As profiled in the New York Times Magazine…
Based on the author’s twenty-five years of experience as a veterinarian and veterinary behaviorist, The Soul of All Living Creatures delves into the inner lives of animals – from whales, wolves, and leopards to mice, dogs, and cats – and explores the relationships we forge with them.
As an emergency room clinician four years out of veterinary school, Dr. Vint Virga had a life-changing experience: he witnessed the power of simple human contact and compassion to affect the recovery of a dog struggling to survive after being hit by a car. Observing firsthand the remarkably strong connection between humans and animals inspired him to explore the world from the viewpoint of animals and taught him to respect the kinship that connects us.
With The Soul of All Living Creatures, Virga draws from his decades in veterinary practice to reveal how, by striving to perceive the world as animals do, we can enrich our own appreciation of life, enhance our character, nurture our relationships, improve our communication with others, reorder our values, and deepen our grasp of spirituality. Virga discerningly illuminates basic traits shared by both humans and animals and makes animal behavior meaningful, relevant, and easy to understand. Insightful and eloquent, The Soul of All Living Creatures offers an intimate journey into the lives of our fellow creatures and a thought-provoking promise of what we can learn from spending time with them.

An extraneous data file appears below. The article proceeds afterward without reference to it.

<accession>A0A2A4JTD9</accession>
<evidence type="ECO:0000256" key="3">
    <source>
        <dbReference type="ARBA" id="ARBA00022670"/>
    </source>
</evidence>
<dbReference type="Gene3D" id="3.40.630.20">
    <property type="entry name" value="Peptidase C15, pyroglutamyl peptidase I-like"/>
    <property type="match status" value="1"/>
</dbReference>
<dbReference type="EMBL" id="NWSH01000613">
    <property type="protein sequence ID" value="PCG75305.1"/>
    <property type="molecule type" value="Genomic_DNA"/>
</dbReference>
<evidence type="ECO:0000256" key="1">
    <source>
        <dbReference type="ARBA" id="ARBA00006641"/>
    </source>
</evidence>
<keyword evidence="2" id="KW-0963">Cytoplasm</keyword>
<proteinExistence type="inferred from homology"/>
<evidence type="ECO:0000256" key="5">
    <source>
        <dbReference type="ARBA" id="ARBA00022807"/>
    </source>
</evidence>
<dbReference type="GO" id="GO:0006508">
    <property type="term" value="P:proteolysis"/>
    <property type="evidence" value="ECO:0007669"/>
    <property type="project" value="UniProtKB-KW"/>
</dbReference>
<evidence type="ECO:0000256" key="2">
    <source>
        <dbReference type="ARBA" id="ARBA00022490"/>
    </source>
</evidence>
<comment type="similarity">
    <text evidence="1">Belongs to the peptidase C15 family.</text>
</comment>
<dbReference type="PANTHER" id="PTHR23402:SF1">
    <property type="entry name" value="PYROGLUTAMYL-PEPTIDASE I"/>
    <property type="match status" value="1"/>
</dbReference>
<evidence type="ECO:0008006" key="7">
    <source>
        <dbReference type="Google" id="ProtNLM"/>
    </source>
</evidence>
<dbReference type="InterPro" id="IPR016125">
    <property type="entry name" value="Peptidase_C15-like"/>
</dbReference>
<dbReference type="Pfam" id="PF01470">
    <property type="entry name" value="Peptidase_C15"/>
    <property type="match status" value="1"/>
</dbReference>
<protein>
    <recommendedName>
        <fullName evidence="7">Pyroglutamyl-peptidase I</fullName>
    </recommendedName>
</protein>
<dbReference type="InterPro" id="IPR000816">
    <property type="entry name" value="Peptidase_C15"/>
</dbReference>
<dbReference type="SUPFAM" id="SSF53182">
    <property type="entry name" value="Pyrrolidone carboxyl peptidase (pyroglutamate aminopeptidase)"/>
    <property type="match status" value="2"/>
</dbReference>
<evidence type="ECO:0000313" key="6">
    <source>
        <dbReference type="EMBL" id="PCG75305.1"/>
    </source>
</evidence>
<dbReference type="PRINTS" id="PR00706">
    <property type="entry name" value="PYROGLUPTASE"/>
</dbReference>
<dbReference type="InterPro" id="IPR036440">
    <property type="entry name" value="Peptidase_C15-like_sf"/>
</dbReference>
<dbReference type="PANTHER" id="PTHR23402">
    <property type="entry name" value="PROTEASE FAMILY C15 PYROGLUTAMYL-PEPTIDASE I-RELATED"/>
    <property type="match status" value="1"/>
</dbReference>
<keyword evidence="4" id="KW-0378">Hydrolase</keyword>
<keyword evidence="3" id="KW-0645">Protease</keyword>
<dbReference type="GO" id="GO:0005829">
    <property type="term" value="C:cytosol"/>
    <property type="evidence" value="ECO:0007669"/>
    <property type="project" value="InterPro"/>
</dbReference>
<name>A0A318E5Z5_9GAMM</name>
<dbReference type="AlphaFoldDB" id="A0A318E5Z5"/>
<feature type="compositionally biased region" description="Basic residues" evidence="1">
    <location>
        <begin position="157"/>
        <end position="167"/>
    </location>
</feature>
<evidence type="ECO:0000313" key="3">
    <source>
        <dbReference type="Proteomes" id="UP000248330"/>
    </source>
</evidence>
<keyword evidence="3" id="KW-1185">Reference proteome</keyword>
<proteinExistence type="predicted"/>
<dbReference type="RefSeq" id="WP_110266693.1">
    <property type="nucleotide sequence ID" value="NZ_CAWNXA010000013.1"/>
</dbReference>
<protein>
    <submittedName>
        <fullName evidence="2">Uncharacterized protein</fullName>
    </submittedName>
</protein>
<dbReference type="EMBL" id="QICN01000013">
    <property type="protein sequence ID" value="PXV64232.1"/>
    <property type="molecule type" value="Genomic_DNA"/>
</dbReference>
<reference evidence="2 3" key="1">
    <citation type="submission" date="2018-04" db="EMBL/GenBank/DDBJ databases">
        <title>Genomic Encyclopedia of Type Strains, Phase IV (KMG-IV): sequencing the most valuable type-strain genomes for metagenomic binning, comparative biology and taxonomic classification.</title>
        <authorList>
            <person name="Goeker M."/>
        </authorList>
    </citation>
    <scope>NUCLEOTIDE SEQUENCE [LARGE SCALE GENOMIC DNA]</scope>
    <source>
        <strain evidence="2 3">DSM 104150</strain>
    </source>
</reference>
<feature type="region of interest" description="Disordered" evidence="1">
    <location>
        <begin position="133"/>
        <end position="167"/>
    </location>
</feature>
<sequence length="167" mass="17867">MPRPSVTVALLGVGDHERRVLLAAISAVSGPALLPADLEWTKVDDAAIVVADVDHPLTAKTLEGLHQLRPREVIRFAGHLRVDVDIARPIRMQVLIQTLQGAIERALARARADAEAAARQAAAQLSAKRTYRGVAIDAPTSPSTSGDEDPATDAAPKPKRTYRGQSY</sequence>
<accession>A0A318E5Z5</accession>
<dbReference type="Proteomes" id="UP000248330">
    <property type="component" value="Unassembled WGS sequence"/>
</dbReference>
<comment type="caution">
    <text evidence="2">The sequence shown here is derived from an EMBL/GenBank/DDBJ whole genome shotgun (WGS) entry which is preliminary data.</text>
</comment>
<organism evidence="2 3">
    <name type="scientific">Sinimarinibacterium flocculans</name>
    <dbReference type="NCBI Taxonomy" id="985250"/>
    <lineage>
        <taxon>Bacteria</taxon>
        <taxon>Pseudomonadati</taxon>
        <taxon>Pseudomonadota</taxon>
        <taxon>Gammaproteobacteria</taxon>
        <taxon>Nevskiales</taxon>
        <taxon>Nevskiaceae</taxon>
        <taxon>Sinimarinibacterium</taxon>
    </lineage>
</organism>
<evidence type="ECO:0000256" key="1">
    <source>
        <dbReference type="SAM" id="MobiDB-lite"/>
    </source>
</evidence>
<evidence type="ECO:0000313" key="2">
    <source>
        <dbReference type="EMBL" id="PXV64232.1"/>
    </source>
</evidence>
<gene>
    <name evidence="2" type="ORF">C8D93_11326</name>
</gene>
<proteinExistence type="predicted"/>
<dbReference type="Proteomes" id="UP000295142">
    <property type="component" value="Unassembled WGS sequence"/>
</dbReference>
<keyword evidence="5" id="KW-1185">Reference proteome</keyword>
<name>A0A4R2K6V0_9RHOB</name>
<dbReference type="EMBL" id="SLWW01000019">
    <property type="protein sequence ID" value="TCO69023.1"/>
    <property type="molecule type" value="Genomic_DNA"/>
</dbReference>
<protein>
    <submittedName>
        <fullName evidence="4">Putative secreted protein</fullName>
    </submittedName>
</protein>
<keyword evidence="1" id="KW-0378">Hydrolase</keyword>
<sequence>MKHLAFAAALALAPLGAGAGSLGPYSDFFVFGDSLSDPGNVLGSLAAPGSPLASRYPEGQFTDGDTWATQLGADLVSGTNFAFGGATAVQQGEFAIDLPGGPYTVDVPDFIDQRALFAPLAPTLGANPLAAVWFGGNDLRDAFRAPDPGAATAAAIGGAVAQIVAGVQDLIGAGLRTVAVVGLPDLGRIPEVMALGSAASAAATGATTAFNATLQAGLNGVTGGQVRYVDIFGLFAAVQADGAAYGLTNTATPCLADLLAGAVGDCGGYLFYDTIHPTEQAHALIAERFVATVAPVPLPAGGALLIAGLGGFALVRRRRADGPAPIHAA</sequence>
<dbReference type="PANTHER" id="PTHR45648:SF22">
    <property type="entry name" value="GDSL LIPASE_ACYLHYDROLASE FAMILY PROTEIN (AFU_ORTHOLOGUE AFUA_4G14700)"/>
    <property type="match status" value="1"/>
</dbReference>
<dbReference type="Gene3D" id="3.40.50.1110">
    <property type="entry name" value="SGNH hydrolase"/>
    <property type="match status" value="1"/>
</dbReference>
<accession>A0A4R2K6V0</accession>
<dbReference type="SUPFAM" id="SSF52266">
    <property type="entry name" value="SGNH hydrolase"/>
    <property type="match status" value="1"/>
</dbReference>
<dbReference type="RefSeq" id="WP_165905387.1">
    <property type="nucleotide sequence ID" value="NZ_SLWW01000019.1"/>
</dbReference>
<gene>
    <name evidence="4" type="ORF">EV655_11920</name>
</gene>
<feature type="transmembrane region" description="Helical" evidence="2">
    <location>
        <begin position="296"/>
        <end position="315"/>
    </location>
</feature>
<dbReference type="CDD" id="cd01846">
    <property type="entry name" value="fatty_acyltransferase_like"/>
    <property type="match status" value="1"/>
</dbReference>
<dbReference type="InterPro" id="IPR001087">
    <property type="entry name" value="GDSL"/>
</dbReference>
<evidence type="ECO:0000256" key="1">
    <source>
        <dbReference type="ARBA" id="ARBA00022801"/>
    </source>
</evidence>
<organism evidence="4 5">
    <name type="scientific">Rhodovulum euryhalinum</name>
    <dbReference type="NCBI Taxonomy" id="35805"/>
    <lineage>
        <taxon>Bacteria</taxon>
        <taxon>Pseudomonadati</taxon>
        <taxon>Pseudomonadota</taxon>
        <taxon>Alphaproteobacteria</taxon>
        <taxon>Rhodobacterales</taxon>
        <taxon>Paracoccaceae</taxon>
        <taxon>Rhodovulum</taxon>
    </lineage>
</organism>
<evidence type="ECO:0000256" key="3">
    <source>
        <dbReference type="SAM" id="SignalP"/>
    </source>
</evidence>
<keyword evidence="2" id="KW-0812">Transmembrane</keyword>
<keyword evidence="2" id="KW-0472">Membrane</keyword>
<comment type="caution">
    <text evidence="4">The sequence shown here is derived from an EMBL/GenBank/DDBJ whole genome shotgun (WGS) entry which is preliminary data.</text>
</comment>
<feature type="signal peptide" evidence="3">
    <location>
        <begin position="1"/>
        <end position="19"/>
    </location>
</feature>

How is it that animals so touch our hearts? A specialist in veterinary behavioral medicine, Virga probes these and other questions in this beguiling but unremarkable foray into the lessons we can learn from animals. Each chapter focuses on a particular trait connection, sensitivity, mindfulness to adaptability, forgiveness, presence, and others and the author regales readers with stories of animals who exhibit such traits. For example, in his reflections on integrity, Virga shares the story of a captive clouded leopard named Sakari and two domestic cats, Pandora and Persephone, concluding that if we "take notice of where we limit their lives, we can better see how we set limits on ourselves." Animals can also teach us to express ourselves fully, both verbally and nonverbally; when we are mindful of our body language, and that of others, as well as the pitch of our voice and use of language, we can connect with others more deliberately and effectively. Though Virga is passionate about his work, he offers few new insights.